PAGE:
I’m amazed and pleased to say that I can. When God calls and empowers you to do something, you can. I can’t wait to see what I learn I can do next.

The baby hairs from the beginning of the summer have grown out now. I still have some other baby hairs springing up, and I certainly have some frizzies, but I’m far better at managing them now.

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Little Did I Know

A Short Story based on a True Story by Tori Treat

Tori

As I stuff this pillow, I begin to pray. I wonder where this pillow will go? Who will receive it? As I sew the last stitch, I cannot help but think that God will use this pillow for a greater purpose than I could even imagine. I put the pillow in a bag with the rest, trusting that it will fall into the right hands.

Little did I know, one of my pillows went to a young man dying of cancer. Through his tear stained eyes, he clutched his new pillow as a token of hope in his hopeless situation. Another one of my pillows went to a cynical homeless woman suffering from severe back pain. As she placed her new pillow under her back, the relief it brought her made her smile for the first time in a while. She cherished her new little pillow for it was now one of her only possessions. Yet another pillow went to an elderly woman who was only alive because of the machine pumping air into her lungs. Unconscious and unaware, the small pillow was placed under her hand. Though she cannot see or understand what is happening, this pillow makes her cold, hard bed a little bit softer.

Another week passes and it’s time to go back to sew more pillows. As I pack my supplies into my car, I suddenly feel a sharp pain in my chest. The pain becomes stronger, and I become weaker. My husband comes running, and everything goes dark.

As I slowly open my eyes, I see this white ceiling of my new hospital room. The doctor explains what a heart attack is, but I cannot even comprehend what he is saying. All I could think about is why? Why me? How? How can I survive this? How will I pay for this? Is this what I deserve? Am I going to live?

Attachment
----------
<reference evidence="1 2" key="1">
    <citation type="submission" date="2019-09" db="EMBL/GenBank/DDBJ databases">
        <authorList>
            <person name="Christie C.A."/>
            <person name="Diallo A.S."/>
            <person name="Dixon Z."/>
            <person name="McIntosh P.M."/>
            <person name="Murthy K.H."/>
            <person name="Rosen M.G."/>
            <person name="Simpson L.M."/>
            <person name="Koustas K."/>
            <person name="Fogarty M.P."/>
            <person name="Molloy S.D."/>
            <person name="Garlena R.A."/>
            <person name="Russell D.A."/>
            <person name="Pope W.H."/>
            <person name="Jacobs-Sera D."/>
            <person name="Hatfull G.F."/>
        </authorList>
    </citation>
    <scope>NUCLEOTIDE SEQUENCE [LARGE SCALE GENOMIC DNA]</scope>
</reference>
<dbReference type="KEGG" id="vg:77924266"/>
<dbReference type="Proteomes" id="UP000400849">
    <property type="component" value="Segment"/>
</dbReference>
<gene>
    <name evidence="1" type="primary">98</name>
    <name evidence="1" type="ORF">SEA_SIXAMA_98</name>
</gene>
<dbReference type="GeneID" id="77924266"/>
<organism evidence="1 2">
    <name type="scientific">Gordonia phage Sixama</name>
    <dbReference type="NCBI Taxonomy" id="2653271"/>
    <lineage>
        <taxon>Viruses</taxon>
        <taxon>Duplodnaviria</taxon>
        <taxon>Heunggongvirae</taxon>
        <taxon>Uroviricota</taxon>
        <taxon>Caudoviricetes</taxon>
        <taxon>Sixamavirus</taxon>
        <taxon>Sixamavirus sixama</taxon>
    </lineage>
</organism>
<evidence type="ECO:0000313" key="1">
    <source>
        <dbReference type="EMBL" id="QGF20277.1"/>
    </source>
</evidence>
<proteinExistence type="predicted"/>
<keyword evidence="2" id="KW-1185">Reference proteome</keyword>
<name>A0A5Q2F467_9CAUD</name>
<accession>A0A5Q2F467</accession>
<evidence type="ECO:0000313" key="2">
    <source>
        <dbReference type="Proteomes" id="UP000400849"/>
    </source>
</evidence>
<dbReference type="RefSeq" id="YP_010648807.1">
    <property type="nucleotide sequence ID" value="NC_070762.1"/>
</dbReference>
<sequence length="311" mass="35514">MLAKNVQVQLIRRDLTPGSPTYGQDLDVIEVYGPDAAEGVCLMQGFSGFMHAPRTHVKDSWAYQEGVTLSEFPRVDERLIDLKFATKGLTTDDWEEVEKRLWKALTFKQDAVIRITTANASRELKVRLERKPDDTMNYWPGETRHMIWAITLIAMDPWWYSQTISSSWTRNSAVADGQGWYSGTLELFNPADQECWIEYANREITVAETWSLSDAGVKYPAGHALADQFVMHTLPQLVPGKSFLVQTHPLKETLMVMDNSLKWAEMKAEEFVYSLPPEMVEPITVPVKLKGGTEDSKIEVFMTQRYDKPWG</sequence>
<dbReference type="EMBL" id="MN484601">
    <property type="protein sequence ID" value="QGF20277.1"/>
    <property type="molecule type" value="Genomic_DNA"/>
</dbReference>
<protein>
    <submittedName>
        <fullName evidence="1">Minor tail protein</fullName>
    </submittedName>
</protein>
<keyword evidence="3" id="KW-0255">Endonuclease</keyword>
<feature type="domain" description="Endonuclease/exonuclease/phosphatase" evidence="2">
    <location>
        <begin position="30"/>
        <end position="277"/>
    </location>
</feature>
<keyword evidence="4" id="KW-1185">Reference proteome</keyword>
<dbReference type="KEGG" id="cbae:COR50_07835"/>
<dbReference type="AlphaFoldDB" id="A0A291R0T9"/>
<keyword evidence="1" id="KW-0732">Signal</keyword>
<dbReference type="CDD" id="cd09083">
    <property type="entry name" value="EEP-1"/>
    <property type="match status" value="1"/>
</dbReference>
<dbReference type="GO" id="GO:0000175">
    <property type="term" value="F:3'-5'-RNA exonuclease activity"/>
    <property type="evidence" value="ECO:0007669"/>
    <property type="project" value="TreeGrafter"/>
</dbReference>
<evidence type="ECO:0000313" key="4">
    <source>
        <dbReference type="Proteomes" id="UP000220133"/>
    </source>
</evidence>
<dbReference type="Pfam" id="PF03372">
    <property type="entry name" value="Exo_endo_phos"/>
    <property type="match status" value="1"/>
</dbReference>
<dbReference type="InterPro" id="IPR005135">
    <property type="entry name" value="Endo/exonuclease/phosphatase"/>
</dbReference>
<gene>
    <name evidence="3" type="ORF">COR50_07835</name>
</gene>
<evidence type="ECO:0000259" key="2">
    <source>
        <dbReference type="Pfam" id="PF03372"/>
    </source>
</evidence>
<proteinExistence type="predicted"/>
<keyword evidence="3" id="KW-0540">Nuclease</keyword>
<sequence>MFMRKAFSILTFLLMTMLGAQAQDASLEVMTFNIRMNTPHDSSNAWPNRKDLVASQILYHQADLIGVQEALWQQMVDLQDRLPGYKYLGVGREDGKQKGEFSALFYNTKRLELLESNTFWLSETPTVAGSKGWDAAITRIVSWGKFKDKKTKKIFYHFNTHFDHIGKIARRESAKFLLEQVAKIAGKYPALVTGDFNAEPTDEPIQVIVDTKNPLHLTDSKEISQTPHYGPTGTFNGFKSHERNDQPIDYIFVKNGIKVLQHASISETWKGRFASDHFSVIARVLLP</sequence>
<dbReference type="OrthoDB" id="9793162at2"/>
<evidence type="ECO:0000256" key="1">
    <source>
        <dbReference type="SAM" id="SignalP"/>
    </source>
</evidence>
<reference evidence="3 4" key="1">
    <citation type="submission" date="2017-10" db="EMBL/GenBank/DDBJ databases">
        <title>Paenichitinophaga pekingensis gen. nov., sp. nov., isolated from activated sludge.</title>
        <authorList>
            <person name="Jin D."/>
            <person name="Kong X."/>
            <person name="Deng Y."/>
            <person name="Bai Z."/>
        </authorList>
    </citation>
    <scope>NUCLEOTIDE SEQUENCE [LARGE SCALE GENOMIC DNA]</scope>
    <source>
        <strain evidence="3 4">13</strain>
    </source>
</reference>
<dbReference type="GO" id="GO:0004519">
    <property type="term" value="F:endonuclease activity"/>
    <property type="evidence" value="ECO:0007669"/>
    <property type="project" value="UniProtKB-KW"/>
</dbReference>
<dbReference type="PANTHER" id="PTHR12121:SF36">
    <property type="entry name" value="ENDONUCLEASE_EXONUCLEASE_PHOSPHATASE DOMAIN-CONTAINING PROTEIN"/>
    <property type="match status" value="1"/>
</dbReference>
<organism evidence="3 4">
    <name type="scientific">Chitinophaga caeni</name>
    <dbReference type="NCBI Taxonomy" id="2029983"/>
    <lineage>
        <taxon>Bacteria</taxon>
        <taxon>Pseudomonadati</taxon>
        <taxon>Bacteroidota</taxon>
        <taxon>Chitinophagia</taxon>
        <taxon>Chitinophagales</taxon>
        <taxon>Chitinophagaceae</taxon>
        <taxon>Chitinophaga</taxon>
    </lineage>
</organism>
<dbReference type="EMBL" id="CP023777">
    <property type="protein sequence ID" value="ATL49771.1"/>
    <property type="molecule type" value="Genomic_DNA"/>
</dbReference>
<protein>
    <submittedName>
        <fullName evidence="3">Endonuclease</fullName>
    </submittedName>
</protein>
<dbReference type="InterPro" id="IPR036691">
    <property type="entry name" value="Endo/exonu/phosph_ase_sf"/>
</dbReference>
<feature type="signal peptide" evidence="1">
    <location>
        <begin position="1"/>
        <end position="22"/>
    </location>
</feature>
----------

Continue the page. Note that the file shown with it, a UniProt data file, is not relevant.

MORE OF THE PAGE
The doctor leaves and I lay agonizing in my bed. My health, my future, my life; It all changed in an instant. I hear a tap on the door. A young woman asked if she could visit. She was so beautiful that I swore she was an angel. I told her of my pain and struggles, and she just listened. She did not try to advise me, or inform me, but with each nod of her head, my emotions lifted lighter. She prayed for me, pleading to God on my behalf. As I opened my eyes, she reached into her bag. She pulled out a small little pillow. She told me that kind people from the local churches made these pillows and prayed over them. I began weeping and hugged the pillow tight to my chest.

Little did she know, I made this pillow last week and prayed for whoever would receive it. How could I have known that I would be praying for myself?

After she left, I laid peacefully in my bed. My room did not seem as cold anymore. Though my situation was still dreadful, heavy, and pressing, it did not intimidate me anymore. Holding tight to my new little pillow, I remember that God is right here by my side, sending me exactly what I need right when I need it.

Why My Job Isn’t “Fun” and I Love It!

By Madisen Sallaz Lifeline Houston Summer Intern

MadisenSomething I get asked daily by family, friends and even strangers is, “is your job fun?” My job is not “fun.” My work is with the sick and dying, and let me tell you that there is nothing fun about that. I talk to people who feel hopeless and lost. I work with those who can not even remember a day without pain. I console grieving mothers who have lost babies that they shouldn’t of. I work with people who have been abused or hurt, by people they thought they loved and that they thought loved them. My work is with people born into a death sentence, like AIDS, knowing that the only way to escape the pain is often death, which also usually comes too young. My job is not “ fun.”

However, I love my job. My patients bring me hope. My work allows me to see miracles I never thought could happen. My job lets me see the sick and dying recover. My job brings healing. My work brings me hope. My work allows me to see hope and light in the dimmest and darkest situations. My job allows me to see love, a love someone has for a child that they had never even met. My job allows me to see strength, a supernatural strength like no other. A strength that inspires even the worst forecasts to seem like bright and sunny days. I get to see joy in my work. Joy despite any situation or pain, joy that surpasses every earthly thing.